• Microsoft Office 365
    • Collaboration applications, and most notably Microsoft Office, are typically among the first to be migrated to the public cloud. In fact, Microsoft reported that revenue from its SaaS-delivered Office 365 has surpassed that of its conventional Office revenue since the fourth quarter of 2017, and an Osterman Research survey indicates that 60% of mid-sized and large enterprises that are adopting Office 365 plan to migrate the application fully to the cloud. The problem is that Microsoft doesn’t provide backup disaster recovery, or email journaling for Office 365 data. HubStor can facilitate resilient data backups, bulk and granular restores (including OneDrive for Business and Teams), as well as a searchable and scalable data repository.
  • Large-Scale Artificial Intelligence (AI) and Machine Learning (ML) Workloads
    • AI and ML require that very large, high-velocity data sets be processed in real time. Capturing this data can quickly become expensive, and compute nodes can quickly become overloaded by data (especially with the ultra-low levels of latency that are possible with solid-state disks and non-volatile memory express storage access protocols). HubStor can help via capabilities including automated backup, caching, tiering, versioning, and seamless recall, so that data appears local even if it’s not, along with continuous and synchronized data protection.
  • Application Retirement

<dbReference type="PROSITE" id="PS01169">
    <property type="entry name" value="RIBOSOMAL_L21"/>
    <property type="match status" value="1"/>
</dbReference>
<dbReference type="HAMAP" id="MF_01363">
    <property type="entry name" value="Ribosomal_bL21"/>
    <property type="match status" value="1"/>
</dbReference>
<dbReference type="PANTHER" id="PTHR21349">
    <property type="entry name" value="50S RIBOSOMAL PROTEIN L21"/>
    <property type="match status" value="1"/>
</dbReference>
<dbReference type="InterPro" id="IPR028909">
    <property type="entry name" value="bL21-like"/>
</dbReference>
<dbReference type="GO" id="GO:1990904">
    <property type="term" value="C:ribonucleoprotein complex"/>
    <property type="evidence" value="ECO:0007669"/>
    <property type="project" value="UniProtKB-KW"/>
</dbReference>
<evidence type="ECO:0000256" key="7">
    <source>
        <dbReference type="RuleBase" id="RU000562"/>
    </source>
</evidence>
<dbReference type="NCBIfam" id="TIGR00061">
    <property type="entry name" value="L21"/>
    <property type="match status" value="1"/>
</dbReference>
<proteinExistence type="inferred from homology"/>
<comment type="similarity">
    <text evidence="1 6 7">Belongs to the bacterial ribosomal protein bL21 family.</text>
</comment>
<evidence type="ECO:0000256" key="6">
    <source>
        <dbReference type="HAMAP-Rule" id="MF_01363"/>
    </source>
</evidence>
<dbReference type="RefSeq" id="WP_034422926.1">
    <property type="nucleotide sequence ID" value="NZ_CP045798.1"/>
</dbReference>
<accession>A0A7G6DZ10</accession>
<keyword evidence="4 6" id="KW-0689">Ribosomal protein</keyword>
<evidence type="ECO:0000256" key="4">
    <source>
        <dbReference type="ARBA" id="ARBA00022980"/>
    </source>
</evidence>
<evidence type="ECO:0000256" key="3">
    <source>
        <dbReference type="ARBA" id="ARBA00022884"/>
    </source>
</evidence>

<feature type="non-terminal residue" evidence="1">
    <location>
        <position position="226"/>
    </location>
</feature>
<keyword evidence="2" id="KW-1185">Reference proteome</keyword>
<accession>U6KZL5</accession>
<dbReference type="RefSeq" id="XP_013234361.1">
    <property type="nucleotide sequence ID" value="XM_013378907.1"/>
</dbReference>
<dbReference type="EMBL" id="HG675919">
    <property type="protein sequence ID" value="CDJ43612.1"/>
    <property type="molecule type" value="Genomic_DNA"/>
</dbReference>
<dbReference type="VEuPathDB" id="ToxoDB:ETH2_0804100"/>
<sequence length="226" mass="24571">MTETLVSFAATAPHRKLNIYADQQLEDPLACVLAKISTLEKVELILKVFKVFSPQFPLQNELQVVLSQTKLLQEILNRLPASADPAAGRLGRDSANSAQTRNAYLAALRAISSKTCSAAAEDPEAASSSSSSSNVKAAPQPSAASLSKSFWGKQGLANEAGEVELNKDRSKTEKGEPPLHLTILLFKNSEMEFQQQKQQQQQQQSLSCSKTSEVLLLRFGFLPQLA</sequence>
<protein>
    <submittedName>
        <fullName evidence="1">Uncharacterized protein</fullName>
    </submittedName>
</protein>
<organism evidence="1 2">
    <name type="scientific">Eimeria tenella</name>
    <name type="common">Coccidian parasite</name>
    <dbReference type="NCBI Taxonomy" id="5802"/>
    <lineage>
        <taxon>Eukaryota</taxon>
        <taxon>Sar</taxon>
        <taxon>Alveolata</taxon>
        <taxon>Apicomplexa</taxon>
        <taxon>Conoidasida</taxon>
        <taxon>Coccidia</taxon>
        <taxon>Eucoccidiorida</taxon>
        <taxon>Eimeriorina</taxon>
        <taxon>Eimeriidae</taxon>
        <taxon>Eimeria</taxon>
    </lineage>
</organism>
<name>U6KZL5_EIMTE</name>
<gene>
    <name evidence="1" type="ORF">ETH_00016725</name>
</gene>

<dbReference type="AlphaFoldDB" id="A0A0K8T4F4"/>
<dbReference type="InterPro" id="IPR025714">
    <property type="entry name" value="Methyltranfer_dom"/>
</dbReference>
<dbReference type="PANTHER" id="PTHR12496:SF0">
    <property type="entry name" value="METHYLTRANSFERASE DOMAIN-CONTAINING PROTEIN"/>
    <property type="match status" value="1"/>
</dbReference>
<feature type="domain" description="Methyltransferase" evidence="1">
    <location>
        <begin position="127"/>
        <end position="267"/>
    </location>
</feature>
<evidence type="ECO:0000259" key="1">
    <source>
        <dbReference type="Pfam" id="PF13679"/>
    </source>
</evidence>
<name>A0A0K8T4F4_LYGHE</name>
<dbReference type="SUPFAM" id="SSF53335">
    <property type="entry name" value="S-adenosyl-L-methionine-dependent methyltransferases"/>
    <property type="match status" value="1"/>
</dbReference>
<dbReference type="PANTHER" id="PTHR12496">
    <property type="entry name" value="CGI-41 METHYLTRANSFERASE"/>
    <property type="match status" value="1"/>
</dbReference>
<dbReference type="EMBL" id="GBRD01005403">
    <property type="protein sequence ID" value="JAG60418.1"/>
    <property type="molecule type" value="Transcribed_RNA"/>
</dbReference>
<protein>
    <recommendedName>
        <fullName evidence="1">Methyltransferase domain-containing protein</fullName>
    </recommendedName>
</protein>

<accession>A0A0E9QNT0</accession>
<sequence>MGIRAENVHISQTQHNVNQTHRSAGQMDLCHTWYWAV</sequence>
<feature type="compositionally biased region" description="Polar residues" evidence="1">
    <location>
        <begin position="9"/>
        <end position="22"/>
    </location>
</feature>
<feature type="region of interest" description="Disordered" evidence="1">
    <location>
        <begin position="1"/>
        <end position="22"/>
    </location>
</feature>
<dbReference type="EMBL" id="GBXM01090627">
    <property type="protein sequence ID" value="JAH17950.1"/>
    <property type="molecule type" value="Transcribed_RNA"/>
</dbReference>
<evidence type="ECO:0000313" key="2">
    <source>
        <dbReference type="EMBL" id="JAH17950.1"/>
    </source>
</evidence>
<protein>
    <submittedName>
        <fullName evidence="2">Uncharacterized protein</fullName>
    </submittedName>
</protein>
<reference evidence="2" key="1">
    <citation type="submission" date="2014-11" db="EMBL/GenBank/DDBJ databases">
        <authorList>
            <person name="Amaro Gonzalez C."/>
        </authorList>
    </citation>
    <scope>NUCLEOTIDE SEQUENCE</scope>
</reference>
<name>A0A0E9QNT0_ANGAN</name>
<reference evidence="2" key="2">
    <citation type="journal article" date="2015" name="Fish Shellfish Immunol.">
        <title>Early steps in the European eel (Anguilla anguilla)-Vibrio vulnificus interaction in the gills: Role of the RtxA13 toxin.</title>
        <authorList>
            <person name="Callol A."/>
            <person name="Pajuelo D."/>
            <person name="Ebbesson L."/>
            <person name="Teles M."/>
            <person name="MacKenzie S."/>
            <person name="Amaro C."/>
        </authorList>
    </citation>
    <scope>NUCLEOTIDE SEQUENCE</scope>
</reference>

• Finally, but not least importantly, HubStor can be used as a low-cost, long-term archive for data from legacy applications and hardware that have been retired and decommissioned.

Conclusion

Data has tremendous impact on modern businesses. At the same time, it has heavy gravity. Getting the right data to the right user at the right time without breaking the budget is no easy task for storage managers. At the same time, data services such as indexing and search also need to become more centralized and elastic. In this blog series, we have explored how a cloud secondary storage solution, when implemented correctly, can provide the enterprise with holistic data visibility, ready access and a lower cost structure. Specifically, storage managers should evaluate HubStor’s approach of aggregating a virtualized, cloud-delivered data lake and facilitating lightweight, self-service data services to address these pain points.

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Senior Analyst, Krista Macomber produces analyst commentary and contributes to a range of client deliverables including white papers, webinars and videos for Storage Switzerland. She has a decade of experience covering all things storage, data center and cloud infrastructure, including: technology and vendor portfolio developments; customer buying behavior trends; and vendor ecosystems, go-to-market positioning, and business models. Her previous experience includes leading the IT infrastructure practice of analyst firm Technology Business Research, and leading market intelligence initiatives for media company TechTarget.